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Valentine Bloods leader sentenced to nine years in prison for soliciting murder, felony gang participation
RICHMOND (October 1, 2012) - Today, Attorney General Ken Cuccinelli announced that the leader of the Valentine Bloods in Virginia was sentenced to nine years in prison when he entered an Alford plea to three counts of soliciting murder and three counts of felony gang participation while already in prison. Judge Leslie M. Osborn accepted the pleas today in Lunenburg County Circuit Court, and found Larog Anthony Trowell guilty of all six counts. An Alford plea is not an admission of guilt. Rather, it is an admission by the defendant that the commonwealth has enough evidence to convince a judge or jury to find him guilty beyond a reasonable doubt. Pursuant to a written plea agreement, Judge Osborn sentenced Trowell to 60 years imprisonment with 51 years suspended, for an active penitentiary sentence of nine years in the Virginia Department of Corrections.
While an inmate at the Lunenburg Correctional Facility, Trowell continued controlling Valentine Blood members with several forms of communication. Utilizing gang codes and signals, Trowell ordered subordinates on the street to kill fellow gang members for acts he considered treason and insubordination. The acts were never carried out to fruition and no one was killed or hurt.
The Valentine Bloods is one of the original eight sects that make up the United Blood Nation, the largest criminal street gang on the East Coast. Formed in 1993 within the New York City jail system on Rikers Island, the Valentine Bloods have thousands of members across the country, and approximately 100 members in cities throughout Virginia, including Richmond and Petersburg. The Valentine Bloods gang is engaged in numerous criminal acts, including murder, narcotics trafficking, robbery, and firearms violations.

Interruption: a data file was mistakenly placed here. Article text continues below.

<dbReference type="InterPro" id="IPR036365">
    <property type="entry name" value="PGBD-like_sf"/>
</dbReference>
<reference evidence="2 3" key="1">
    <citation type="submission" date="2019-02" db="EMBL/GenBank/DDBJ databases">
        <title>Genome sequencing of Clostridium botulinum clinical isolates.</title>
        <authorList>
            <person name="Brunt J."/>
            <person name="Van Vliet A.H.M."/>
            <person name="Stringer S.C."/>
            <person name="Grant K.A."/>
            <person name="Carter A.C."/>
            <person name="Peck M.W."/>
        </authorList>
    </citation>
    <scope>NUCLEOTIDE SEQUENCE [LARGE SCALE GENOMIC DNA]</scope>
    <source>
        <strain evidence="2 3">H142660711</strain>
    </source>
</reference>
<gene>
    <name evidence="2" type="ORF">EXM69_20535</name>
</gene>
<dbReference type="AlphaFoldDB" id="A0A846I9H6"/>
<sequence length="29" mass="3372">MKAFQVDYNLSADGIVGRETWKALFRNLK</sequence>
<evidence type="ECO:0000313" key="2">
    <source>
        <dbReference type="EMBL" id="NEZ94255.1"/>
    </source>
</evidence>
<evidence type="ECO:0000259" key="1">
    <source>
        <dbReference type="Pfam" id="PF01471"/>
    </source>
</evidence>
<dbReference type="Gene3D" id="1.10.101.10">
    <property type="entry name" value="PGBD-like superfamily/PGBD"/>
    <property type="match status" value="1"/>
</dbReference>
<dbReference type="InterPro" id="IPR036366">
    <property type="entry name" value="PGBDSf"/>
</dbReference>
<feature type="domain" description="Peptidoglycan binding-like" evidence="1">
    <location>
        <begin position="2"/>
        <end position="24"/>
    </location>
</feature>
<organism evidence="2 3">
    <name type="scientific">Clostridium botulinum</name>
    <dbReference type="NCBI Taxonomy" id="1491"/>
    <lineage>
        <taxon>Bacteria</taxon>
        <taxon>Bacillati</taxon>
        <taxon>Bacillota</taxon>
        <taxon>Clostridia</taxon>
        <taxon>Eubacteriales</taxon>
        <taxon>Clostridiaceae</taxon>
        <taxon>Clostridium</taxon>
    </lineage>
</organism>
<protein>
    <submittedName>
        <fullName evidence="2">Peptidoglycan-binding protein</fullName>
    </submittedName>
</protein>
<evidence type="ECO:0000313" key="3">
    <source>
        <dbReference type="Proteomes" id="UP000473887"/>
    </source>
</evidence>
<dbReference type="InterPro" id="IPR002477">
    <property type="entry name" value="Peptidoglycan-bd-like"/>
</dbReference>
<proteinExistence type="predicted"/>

"This successful prosecution is the result of a continuing collaboration between the Virginia Department of Corrections, the Virginia State Police and the Office of the Attorney General," said Cuccinelli. "Today, we send a strong message that any effort to coordinate gang activity from a prison cell will result in an additional and lengthy prison term. Those who attempt to carry out orders of imprisoned gang members can look forward to a reunion behind bars."
"This case is a prime example of our Department's commitment to eradicating gang activity within the commonwealth," said Lt. Colonel H.C. Davis, Director of Virginia State Police Bureau of Criminal Investigation. "The collaboration between State Police, Department of Corrections and the attorney general's office was paramount to the successful conclusion of this complex investigation."
This case was prosecuted by Assistant Attorney General Phil Figura, a gang prosecutor assigned to Attorney General Cuccinelli's Special Prosecutions and Organized Crime Section.